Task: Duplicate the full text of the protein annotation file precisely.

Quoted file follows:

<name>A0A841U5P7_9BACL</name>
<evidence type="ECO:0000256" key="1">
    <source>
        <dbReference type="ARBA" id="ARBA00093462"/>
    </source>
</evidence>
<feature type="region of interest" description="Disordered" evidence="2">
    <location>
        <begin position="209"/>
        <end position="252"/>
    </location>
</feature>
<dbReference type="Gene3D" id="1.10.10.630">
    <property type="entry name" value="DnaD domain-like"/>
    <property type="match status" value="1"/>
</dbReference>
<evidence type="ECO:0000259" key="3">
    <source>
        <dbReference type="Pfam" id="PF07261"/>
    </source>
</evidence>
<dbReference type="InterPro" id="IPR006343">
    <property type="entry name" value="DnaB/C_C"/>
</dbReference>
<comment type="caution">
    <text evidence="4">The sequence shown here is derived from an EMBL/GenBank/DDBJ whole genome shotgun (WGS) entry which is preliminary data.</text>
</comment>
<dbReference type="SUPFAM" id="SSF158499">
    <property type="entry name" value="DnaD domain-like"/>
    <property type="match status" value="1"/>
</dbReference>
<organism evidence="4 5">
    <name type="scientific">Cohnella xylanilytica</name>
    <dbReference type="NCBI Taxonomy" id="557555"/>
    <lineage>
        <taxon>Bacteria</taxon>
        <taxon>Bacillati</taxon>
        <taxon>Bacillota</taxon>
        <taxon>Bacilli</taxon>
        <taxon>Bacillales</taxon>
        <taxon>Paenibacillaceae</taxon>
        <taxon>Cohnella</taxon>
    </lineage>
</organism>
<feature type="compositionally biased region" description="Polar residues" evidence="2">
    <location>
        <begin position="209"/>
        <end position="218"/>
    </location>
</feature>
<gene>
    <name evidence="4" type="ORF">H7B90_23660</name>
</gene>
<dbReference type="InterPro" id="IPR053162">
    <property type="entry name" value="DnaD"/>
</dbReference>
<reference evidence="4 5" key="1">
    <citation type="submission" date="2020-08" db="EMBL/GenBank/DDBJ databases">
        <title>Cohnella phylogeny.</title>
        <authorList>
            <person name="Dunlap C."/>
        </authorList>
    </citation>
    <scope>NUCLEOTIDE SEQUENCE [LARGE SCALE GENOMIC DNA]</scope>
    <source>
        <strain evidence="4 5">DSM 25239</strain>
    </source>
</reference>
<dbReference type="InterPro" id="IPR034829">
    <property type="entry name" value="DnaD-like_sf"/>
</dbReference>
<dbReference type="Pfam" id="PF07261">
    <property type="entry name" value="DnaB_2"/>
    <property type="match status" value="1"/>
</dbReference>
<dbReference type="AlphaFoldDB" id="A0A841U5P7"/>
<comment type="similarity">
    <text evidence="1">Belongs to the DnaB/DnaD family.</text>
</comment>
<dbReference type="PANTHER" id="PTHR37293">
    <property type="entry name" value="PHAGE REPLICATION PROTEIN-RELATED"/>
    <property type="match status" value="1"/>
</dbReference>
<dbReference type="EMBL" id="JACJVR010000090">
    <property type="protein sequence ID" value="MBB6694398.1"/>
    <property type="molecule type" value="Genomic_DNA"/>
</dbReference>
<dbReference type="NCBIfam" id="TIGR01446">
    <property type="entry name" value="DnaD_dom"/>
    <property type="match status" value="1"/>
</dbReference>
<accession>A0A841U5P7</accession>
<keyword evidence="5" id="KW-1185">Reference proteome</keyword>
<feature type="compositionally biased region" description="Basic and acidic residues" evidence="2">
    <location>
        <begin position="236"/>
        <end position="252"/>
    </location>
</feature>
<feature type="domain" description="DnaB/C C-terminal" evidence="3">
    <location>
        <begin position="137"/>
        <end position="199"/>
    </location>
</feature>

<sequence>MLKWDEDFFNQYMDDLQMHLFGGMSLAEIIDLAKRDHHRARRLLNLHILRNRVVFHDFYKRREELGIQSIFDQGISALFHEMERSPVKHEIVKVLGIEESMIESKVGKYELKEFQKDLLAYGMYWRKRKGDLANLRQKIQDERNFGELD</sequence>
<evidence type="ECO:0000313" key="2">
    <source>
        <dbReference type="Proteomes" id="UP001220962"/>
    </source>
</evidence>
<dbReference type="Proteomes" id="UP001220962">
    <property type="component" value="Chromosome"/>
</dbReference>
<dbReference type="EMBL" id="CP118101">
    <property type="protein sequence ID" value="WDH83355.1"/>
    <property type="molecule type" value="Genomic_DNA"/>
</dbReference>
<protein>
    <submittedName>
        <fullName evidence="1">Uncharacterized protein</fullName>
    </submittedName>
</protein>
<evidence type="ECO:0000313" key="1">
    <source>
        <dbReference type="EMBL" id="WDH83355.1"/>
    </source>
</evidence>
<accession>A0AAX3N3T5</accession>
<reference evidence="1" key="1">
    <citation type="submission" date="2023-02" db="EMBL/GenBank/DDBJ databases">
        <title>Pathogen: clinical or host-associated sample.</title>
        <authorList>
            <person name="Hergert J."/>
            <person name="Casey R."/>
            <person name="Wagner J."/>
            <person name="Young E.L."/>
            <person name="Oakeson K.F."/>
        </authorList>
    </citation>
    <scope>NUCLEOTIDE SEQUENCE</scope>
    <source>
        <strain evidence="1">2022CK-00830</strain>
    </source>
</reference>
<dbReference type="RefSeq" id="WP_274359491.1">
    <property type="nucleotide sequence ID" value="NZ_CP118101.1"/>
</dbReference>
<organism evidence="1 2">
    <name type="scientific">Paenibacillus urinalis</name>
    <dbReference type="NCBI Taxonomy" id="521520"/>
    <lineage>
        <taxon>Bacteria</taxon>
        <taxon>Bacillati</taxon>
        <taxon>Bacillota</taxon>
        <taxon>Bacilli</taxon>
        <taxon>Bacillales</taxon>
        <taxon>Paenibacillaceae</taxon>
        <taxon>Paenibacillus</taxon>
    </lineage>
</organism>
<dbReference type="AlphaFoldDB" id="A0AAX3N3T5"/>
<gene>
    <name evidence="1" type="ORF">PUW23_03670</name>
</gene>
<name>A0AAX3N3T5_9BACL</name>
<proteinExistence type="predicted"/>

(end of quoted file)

<name>A0A841U5P7_9BACL</name>
<evidence type="ECO:0000256" key="1">
    <source>
        <dbReference type="ARBA" id="ARBA00093462"/>
    </source>
</evidence>
<feature type="region of interest" description="Disordered" evidence="2">
    <location>
        <begin position="209"/>
        <end position="252"/>
    </location>
</feature>
<dbReference type="Gene3D" id="1.10.10.630">
    <property type="entry name" value="DnaD domain-like"/>
    <property type="match status" value="1"/>
</dbReference>
<evidence type="ECO:0000259" key="3">
    <source>
        <dbReference type="Pfam" id="PF07261"/>
    </source>
</evidence>
<dbReference type="InterPro" id="IPR006343">
    <property type="entry name" value="DnaB/C_C"/>
</dbReference>
<comment type="caution">
    <text evidence="4">The sequence shown here is derived from an EMBL/GenBank/DDBJ whole genome shotgun (WGS) entry which is preliminary data.</text>
</comment>
<dbReference type="SUPFAM" id="SSF158499">
    <property type="entry name" value="DnaD domain-like"/>
    <property type="match status" value="1"/>
</dbReference>
<organism evidence="4 5">
    <name type="scientific">Cohnella xylanilytica</name>
    <dbReference type="NCBI Taxonomy" id="557555"/>
    <lineage>
        <taxon>Bacteria</taxon>
        <taxon>Bacillati</taxon>
        <taxon>Bacillota</taxon>
        <taxon>Bacilli</taxon>
        <taxon>Bacillales</taxon>
        <taxon>Paenibacillaceae</taxon>
        <taxon>Cohnella</taxon>
    </lineage>
</organism>
<feature type="compositionally biased region" description="Polar residues" evidence="2">
    <location>
        <begin position="209"/>
        <end position="218"/>
    </location>
</feature>
<gene>
    <name evidence="4" type="ORF">H7B90_23660</name>
</gene>
<dbReference type="InterPro" id="IPR053162">
    <property type="entry name" value="DnaD"/>
</dbReference>
<reference evidence="4 5" key="1">
    <citation type="submission" date="2020-08" db="EMBL/GenBank/DDBJ databases">
        <title>Cohnella phylogeny.</title>
        <authorList>
            <person name="Dunlap C."/>
        </authorList>
    </citation>
    <scope>NUCLEOTIDE SEQUENCE [LARGE SCALE GENOMIC DNA]</scope>
    <source>
        <strain evidence="4 5">DSM 25239</strain>
    </source>
</reference>
<dbReference type="InterPro" id="IPR034829">
    <property type="entry name" value="DnaD-like_sf"/>
</dbReference>
<dbReference type="Pfam" id="PF07261">
    <property type="entry name" value="DnaB_2"/>
    <property type="match status" value="1"/>
</dbReference>
<dbReference type="AlphaFoldDB" id="A0A841U5P7"/>
<comment type="similarity">
    <text evidence="1">Belongs to the DnaB/DnaD family.</text>
</comment>
<dbReference type="PANTHER" id="PTHR37293">
    <property type="entry name" value="PHAGE REPLICATION PROTEIN-RELATED"/>
    <property type="match status" value="1"/>
</dbReference>
<dbReference type="EMBL" id="JACJVR010000090">
    <property type="protein sequence ID" value="MBB6694398.1"/>
    <property type="molecule type" value="Genomic_DNA"/>
</dbReference>
<dbReference type="NCBIfam" id="TIGR01446">
    <property type="entry name" value="DnaD_dom"/>
    <property type="match status" value="1"/>
</dbReference>
<accession>A0A841U5P7</accession>
<keyword evidence="5" id="KW-1185">Reference proteome</keyword>
<feature type="compositionally biased region" description="Basic and acidic residues" evidence="2">
    <location>
        <begin position="236"/>
        <end position="252"/>
    </location>
</feature>
<feature type="domain" description="DnaB/C C-terminal" evidence="3">
    <location>
        <begin position="137"/>
        <end position="199"/>
    </location>
</feature>

<sequence>MLKWDEDFFNQYMDDLQMHLFGGMSLAEIIDLAKRDHHRARRLLNLHILRNRVVFHDFYKRREELGIQSIFDQGISALFHEMERSPVKHEIVKVLGIEESMIESKVGKYELKEFQKDLLAYGMYWRKRKGDLANLRQKIQDERNFGELD</sequence>
<evidence type="ECO:0000313" key="2">
    <source>
        <dbReference type="Proteomes" id="UP001220962"/>
    </source>
</evidence>
<dbReference type="Proteomes" id="UP001220962">
    <property type="component" value="Chromosome"/>
</dbReference>
<dbReference type="EMBL" id="CP118101">
    <property type="protein sequence ID" value="WDH83355.1"/>
    <property type="molecule type" value="Genomic_DNA"/>
</dbReference>
<protein>
    <submittedName>
        <fullName evidence="1">Uncharacterized protein</fullName>
    </submittedName>
</protein>
<evidence type="ECO:0000313" key="1">
    <source>
        <dbReference type="EMBL" id="WDH83355.1"/>
    </source>
</evidence>
<accession>A0AAX3N3T5</accession>
<reference evidence="1" key="1">
    <citation type="submission" date="2023-02" db="EMBL/GenBank/DDBJ databases">
        <title>Pathogen: clinical or host-associated sample.</title>
        <authorList>
            <person name="Hergert J."/>
            <person name="Casey R."/>
            <person name="Wagner J."/>
            <person name="Young E.L."/>
            <person name="Oakeson K.F."/>
        </authorList>
    </citation>
    <scope>NUCLEOTIDE SEQUENCE</scope>
    <source>
        <strain evidence="1">2022CK-00830</strain>
    </source>
</reference>
<dbReference type="RefSeq" id="WP_274359491.1">
    <property type="nucleotide sequence ID" value="NZ_CP118101.1"/>
</dbReference>
<organism evidence="1 2">
    <name type="scientific">Paenibacillus urinalis</name>
    <dbReference type="NCBI Taxonomy" id="521520"/>
    <lineage>
        <taxon>Bacteria</taxon>
        <taxon>Bacillati</taxon>
        <taxon>Bacillota</taxon>
        <taxon>Bacilli</taxon>
        <taxon>Bacillales</taxon>
        <taxon>Paenibacillaceae</taxon>
        <taxon>Paenibacillus</taxon>
    </lineage>
</organism>
<dbReference type="AlphaFoldDB" id="A0AAX3N3T5"/>
<gene>
    <name evidence="1" type="ORF">PUW23_03670</name>
</gene>
<name>A0AAX3N3T5_9BACL</name>
<proteinExistence type="predicted"/>